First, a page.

In a strongly worded speech the President of India, Pranab Mukherjee, said this week at the inauguration of the ‘Andaman & Nicobar Tribal Research and Training Institute’ (ANTRI) that attempts to assimilate tribes into the mainstream had failed and were wrong.
The President told the gathering in the Andaman and Nicobar Islands that ‘the overwhelming view today is that assimilation has failed’ as it has led to the complete disappearance of whole peoples. This is felt particularly in the Andamans where Boa Sr, the last of the Bo tribe, died four years ago. The knowledge and language of her people died with her.
Mukherjee called for the Jarawa tribe in the Andaman Islands to be protected ‘in their own ways, in their own environment and in their own circumstances’, adding that he was against disturbing them in any way for ‘so-called development’.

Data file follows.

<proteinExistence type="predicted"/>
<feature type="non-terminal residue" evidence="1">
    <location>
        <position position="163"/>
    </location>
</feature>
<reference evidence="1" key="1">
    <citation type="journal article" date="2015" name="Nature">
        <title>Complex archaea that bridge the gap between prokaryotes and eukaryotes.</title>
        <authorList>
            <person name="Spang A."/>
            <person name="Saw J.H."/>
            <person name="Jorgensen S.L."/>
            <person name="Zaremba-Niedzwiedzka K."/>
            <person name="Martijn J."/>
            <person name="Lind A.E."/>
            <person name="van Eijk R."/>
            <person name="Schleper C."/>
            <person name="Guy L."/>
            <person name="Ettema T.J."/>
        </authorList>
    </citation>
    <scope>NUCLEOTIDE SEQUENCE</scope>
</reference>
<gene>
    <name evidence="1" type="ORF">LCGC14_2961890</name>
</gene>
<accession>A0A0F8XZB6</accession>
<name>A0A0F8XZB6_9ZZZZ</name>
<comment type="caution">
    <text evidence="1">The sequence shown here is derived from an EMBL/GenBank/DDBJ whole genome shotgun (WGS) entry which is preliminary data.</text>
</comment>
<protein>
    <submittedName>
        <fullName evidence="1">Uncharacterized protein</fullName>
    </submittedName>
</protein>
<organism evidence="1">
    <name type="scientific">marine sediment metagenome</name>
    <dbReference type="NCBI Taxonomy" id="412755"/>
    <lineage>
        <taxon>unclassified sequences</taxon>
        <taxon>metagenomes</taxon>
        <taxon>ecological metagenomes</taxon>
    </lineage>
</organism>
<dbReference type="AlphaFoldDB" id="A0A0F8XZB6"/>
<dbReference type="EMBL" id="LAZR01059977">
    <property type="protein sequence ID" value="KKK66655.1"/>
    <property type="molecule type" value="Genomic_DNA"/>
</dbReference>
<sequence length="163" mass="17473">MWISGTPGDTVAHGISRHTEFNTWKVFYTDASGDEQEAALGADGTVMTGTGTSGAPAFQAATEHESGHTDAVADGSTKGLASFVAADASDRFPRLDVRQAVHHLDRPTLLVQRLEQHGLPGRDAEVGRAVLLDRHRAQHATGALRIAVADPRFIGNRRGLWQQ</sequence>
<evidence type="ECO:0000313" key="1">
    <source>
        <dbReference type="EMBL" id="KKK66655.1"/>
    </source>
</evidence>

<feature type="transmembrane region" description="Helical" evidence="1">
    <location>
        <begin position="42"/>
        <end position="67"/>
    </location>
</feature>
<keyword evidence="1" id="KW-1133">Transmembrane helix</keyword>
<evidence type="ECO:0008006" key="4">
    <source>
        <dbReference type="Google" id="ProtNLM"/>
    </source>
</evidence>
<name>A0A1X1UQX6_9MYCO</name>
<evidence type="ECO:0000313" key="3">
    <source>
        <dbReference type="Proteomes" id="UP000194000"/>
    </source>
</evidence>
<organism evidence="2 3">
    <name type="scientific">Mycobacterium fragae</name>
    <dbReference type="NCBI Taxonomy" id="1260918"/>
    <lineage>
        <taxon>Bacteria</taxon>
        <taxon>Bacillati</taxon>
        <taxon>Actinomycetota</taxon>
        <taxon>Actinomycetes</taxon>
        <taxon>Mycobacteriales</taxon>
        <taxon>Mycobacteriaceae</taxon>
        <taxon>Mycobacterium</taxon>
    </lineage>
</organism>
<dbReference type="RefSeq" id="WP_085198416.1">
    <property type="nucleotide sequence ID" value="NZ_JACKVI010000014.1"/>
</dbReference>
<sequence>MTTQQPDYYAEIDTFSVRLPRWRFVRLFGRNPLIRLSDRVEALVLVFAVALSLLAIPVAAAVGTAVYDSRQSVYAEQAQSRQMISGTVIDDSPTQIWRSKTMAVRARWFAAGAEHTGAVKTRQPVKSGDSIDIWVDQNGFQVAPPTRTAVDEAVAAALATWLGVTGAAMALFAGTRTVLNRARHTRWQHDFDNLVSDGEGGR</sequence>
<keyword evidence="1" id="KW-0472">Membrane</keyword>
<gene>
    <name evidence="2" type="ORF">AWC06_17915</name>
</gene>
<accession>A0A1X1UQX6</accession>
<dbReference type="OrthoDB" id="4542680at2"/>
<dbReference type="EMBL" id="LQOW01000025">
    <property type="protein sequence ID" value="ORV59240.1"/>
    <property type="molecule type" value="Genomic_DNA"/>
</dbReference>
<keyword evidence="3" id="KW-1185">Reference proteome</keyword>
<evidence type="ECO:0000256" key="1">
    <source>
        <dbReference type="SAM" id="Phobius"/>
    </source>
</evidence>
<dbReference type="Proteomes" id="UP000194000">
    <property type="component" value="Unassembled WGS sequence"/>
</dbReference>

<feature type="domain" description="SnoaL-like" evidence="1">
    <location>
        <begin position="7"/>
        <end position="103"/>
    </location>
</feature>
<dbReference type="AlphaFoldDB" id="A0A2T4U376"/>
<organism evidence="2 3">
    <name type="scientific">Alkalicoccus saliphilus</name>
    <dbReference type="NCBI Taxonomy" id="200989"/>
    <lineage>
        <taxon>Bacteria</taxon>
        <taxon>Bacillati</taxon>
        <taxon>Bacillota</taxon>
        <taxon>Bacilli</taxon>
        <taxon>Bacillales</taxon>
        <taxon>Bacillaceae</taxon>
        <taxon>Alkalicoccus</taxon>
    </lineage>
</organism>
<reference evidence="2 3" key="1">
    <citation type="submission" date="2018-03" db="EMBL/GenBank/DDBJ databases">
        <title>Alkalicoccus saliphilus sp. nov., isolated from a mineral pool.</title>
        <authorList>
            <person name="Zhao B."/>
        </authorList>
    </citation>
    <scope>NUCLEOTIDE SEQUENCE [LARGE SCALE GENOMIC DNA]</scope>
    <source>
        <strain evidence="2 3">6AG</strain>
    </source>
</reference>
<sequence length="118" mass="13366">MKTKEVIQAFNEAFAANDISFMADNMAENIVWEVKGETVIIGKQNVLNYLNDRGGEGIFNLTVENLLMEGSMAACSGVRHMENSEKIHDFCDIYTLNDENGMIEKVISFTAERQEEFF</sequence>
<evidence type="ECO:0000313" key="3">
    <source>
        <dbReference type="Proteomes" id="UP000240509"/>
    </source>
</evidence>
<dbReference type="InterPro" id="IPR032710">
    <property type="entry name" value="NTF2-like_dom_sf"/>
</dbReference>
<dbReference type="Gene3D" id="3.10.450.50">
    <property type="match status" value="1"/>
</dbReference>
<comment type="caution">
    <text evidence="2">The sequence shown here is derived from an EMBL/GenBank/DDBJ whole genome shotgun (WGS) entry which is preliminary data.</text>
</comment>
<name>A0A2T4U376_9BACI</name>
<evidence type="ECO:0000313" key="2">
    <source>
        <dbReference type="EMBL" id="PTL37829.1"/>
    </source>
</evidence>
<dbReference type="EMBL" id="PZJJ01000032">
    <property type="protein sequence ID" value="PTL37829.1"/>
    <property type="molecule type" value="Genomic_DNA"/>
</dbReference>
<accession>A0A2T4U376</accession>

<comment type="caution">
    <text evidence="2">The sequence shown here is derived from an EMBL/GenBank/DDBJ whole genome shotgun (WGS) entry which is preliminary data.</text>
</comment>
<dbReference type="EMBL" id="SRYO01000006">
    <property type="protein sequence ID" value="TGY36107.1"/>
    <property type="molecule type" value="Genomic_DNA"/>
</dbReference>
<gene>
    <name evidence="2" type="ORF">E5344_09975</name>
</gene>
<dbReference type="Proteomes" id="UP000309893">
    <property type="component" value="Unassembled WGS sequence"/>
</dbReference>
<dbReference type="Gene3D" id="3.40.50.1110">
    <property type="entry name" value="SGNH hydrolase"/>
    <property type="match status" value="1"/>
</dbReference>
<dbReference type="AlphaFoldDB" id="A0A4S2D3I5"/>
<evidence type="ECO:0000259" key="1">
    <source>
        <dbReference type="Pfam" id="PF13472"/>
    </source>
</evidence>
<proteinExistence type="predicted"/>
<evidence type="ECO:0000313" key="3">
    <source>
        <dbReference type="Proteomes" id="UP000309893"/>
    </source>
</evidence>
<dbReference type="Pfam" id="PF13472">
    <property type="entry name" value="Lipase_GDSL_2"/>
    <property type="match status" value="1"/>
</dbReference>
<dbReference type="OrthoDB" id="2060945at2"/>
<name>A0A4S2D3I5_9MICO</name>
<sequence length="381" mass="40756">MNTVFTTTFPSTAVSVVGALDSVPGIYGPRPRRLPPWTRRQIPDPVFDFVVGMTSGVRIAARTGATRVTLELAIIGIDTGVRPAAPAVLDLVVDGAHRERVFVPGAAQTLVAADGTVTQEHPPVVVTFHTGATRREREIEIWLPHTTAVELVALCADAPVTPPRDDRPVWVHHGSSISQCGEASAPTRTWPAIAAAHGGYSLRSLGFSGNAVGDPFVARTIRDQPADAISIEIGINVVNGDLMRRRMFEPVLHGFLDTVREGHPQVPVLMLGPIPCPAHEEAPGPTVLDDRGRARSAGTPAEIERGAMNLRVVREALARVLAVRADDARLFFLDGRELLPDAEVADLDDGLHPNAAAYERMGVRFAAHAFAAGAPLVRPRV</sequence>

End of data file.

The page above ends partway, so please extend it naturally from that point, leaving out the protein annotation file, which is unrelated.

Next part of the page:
He emphasized the importance of tribal peoples themselves having ‘total involvement’ in the policies that affect them, stating that thrusting our own views on them would be ‘disastrous’.
The President also challenged the derogatory notion that tribal peoples, such as the Jarawa, are living in the past – a view that often leads to them being called backward or primitive. He said ‘they are not living as they did a few centuries ago, they have also changed in their own way’.
These statements echo the message of the Proud not Primitive campaign which calls for mainstreaming policies and language to be abandoned in India and for tribes such as the Jarawa to be able to make their own choices about how they live on their own land.